“These threats and affronts to Ethiopian sovereignty are misguided, unproductive, and clear violations of international law,” Abiy said. “Ethiopia will not cave in to aggressions of any kind, nor do we give recognition to a right that is based on colonial treaties.”

On Friday, Trump called for a resolution to the standoff over the Grand Ethiopian Renaissance Dam during a phone call with Sudanese Prime Minister Abdalla Hamdok.

He warned: “They [Egypt] will end up blowing up the dam.”

“And I said it and I say it loud and clear … they’ll blow up that dam. And they have to do something,” he said during the call, which came as both leaders announced that Sudan would begin to normalise relations with Israel.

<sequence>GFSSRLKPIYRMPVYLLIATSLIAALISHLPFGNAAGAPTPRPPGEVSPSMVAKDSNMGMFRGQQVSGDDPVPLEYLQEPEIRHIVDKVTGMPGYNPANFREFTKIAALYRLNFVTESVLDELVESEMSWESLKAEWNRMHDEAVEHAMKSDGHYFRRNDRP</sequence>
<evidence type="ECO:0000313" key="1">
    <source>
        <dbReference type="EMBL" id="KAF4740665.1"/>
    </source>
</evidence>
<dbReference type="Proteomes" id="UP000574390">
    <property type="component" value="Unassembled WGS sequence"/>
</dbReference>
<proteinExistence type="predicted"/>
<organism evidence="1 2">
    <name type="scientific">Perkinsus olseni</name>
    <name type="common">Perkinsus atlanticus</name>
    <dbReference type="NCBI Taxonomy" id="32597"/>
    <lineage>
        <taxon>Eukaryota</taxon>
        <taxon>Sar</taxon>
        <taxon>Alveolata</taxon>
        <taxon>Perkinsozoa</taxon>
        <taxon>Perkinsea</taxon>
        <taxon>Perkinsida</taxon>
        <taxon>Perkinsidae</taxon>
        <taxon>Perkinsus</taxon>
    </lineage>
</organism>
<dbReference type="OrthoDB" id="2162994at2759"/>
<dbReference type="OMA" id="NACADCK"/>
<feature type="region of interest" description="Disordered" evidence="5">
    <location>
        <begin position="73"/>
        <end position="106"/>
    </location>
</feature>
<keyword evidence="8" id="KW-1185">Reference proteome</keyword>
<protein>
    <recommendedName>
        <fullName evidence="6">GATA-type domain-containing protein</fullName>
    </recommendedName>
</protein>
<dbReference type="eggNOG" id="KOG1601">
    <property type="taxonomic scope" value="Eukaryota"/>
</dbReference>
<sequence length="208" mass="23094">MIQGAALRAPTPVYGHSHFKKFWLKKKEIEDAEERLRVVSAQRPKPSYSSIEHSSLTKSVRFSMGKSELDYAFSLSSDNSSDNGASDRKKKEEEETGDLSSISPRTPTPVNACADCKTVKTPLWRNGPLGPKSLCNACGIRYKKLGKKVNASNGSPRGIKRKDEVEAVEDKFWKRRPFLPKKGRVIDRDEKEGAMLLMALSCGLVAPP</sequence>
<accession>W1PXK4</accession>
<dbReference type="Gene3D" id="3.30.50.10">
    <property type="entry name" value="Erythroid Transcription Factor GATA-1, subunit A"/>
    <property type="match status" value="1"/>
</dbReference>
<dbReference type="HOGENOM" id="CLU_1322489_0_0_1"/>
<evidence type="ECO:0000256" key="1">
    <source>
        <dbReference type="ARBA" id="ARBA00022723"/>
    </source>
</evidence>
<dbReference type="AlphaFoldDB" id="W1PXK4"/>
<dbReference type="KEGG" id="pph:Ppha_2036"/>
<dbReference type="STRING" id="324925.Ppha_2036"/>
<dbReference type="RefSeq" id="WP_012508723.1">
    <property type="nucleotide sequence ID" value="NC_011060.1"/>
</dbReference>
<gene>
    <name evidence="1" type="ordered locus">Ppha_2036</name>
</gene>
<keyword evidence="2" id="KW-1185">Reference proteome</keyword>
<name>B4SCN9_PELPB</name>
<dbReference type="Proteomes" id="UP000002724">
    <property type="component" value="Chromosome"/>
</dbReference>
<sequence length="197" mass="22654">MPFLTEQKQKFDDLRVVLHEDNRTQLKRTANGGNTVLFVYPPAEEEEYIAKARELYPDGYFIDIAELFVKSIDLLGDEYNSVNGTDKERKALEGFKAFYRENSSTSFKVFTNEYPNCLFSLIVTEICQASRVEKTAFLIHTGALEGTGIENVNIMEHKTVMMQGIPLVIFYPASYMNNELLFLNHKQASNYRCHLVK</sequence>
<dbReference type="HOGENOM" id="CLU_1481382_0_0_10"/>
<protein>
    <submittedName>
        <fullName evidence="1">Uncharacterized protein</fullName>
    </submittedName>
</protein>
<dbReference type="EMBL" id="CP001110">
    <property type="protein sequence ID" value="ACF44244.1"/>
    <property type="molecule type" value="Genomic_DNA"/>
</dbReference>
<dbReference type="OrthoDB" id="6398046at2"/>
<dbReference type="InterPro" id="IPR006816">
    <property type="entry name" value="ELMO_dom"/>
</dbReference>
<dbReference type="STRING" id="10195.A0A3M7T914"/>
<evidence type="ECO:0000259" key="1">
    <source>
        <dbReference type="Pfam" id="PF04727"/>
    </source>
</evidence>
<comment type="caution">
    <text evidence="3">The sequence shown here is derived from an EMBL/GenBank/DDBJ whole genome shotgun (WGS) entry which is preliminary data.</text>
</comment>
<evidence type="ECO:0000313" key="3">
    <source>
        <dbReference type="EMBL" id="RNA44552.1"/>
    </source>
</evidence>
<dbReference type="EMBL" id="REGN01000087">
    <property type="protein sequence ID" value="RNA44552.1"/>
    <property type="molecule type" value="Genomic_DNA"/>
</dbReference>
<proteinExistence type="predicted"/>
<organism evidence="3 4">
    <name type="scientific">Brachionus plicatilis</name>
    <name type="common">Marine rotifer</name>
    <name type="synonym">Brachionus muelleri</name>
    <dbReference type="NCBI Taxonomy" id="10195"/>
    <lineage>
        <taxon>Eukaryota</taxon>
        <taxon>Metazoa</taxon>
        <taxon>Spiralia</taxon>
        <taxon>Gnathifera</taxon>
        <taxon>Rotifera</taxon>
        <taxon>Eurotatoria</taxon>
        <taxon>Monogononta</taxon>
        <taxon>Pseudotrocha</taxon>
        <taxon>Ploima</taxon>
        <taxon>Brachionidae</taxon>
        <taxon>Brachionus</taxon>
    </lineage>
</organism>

Trump had told the State Department earlier this year to suspend millions of dollars in aid to Ethiopia because of the dam dispute, angering Ethiopians who had accused Washington of being biased in its earlier efforts to broker a deal on the project with Ethiopia, Egypt and Sudan. Ethiopia walked away from those talks.

“They will never see that money unless they adhere to that agreement,” Trump said on Friday.

Egypt, for its part, has repeatedly said it wants to settle the dispute through diplomatic means, but has also said it would use “all available means” to defend the interests of its people.

Abiy’s office has said there has been significant progress made in resolving the dispute since the African Union took over negotiations, the most recent round of which broke down in August.

‘Doesn’t have a clue’

In a tweet, former Ethiopian Prime Minister Hailemariam Dessalegn said Trump’s comments were reckless and irresponsible.